BY AUGUSTO RODRIGUES
Catch-of-the-day fish has begun gracing dinner tables in homes and hotels in Goa after the sun decided to lull the monsoons waters into retreat for the last two days.
And, tourists are getting to witness the fishing culture of Goa on the beach.
Goan fishermen took their canoes out to sea on Saturday and Sunday and returned with bumper catches of a variety of fish, which were missing from tables in Goan homes thanks to a respite from fishing during the start of the monsoon.
“There is no ban on fishing with our canoes, but we do not venture out because the waters are always turbulent when it rains. But, once the sun comes out, the catch is bumper and sales are good because everyone yearns for the taste of fresh fish again,” says Clemente, as he pulls in the nets with his colleagues.
“We were unable to go out for about a week because of the weather warnings, but the last two days have been fantastic in terms of the weather and the catch,” claims a gleeful Perpet as she negotiates prices with customers who have come to Baga Beach from all parts of Calangute.
“I got nine big mackerels for Rs 200, and the price really does not matter today, because I am taking this fresh catch for the first time since the start of the monsoon,” smiles Ignatius as he starts his motorcycle.
As boys working with Perpet start separating the catch and putting them in separate baskets, the hundreds of tourists gathered on Baga Beach can be seen splashing in the waters while lifeguards send out warning blasts of whistles.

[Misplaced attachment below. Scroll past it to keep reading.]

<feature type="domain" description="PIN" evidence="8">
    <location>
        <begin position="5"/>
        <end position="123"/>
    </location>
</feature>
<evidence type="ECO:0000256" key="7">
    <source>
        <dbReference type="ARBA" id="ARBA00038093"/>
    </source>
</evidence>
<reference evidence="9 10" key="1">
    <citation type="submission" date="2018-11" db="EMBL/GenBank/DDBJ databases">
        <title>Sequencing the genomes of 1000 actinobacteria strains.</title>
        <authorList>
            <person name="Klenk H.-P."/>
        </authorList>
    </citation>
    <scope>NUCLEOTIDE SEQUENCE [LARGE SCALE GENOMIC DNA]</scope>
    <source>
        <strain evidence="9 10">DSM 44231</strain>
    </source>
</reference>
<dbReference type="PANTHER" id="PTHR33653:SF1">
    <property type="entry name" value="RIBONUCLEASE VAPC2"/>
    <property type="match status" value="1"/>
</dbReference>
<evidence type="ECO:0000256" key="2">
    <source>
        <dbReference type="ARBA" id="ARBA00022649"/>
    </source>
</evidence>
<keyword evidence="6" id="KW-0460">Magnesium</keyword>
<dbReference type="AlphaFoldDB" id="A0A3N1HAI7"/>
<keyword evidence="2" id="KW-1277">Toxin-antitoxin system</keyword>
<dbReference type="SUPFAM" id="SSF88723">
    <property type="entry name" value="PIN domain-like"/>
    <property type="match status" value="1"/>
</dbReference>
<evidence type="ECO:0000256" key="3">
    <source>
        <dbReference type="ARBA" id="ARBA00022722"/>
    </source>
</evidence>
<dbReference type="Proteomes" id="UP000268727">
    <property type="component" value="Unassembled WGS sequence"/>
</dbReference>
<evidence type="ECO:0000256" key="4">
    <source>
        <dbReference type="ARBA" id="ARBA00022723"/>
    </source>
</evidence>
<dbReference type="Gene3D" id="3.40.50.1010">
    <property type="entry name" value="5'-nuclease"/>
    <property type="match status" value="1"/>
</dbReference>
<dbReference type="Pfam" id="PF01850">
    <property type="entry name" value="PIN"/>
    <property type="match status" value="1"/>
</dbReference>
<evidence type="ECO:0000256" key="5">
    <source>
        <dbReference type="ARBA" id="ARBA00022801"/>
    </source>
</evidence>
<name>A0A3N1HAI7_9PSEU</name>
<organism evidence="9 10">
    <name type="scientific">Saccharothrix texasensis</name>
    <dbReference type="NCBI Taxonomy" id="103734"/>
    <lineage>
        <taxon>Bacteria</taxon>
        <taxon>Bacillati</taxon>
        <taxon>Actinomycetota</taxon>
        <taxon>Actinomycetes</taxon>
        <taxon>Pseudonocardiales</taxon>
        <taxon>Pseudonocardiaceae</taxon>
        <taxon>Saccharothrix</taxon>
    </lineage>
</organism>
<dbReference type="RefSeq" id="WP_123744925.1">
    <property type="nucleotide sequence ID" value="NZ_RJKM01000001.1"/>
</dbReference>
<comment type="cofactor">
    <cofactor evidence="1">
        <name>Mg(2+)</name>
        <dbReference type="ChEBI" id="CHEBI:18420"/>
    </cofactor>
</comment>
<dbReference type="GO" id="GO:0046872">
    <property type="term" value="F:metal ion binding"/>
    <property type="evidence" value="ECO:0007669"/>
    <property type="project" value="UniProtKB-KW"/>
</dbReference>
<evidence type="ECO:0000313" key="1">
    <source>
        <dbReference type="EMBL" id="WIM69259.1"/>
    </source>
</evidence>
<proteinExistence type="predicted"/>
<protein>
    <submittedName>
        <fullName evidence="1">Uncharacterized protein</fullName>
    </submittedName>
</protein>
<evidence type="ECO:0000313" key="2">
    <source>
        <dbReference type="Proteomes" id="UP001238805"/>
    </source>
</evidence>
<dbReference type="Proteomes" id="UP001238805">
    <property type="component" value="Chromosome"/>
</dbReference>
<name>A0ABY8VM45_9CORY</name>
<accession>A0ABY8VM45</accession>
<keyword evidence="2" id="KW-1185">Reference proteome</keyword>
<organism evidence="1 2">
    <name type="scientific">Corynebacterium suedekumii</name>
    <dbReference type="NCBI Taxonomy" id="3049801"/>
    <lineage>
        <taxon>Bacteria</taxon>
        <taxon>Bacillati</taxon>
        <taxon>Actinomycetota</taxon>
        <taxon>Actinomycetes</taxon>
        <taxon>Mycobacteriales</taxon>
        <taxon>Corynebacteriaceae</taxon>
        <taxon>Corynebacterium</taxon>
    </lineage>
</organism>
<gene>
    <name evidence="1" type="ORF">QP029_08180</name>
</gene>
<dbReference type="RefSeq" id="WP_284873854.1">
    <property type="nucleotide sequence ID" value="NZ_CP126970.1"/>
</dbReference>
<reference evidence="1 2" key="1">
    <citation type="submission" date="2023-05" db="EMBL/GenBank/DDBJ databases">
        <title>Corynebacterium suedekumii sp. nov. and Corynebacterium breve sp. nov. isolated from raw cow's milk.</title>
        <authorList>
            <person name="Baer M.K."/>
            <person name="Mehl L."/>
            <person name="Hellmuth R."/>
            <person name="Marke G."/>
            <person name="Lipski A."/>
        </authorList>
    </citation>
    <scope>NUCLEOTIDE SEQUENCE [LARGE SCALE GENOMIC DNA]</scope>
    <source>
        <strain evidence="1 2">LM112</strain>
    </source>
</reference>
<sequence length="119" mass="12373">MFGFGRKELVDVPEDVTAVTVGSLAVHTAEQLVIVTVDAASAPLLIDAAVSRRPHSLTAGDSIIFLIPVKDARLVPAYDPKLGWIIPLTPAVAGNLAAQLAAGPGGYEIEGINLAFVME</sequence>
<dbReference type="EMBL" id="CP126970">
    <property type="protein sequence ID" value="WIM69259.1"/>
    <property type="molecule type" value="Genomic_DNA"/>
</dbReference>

“There has been a sudden rush after the rains stopped two days back, but most of the tourists have either come by bus, hired bikes or rent-a-cabs, and there is hardly any business for us,” says taxi driver Clemente, as he awaits business.
“The word of our catch has spread fast, and most of this catch will be sold out here itself. I am selling a basket of around three hundred big mackerels for Rs 5000 and the prawns for Rs 500 a kilogram,” confesses Perpet, as she cajoles the boys working with her to quickly empty the canoe of the catch.
“We left early in the morning to place the katai (style of fishing where the nets are placed in the water and removed after a few hours) and returned just a while ago. It is a good catch at a time when most are dying to eat fish from the sea,” admits Nicola who skippered the canoe.
As people reach the beach with bikes and vehicles to take home fish from the catch, Baga Beach seems to be alive with the screams of joy and laughter of tourists who returned to the sea after being kept indoors by the rain.
“The beach looks all unsettled with the rains of the last day, but we have come out today to have a meal out. It feels much fresher in Goa when it rains and is very soothing to the eyes,” says Nisha, as she has a look at the catch of the day.
“Fish is pretty cheap,” she says on inquiring about the prices.
“Lady fish, baby kingfish, mackerels and prawns are normally caught when we go out fishing with our canoes during this time of the season,” says Florence as he oversees workers preparing his boat to cast nets out at sea.
With the fishing ban lifted on August 1, the days of fresh fish are back.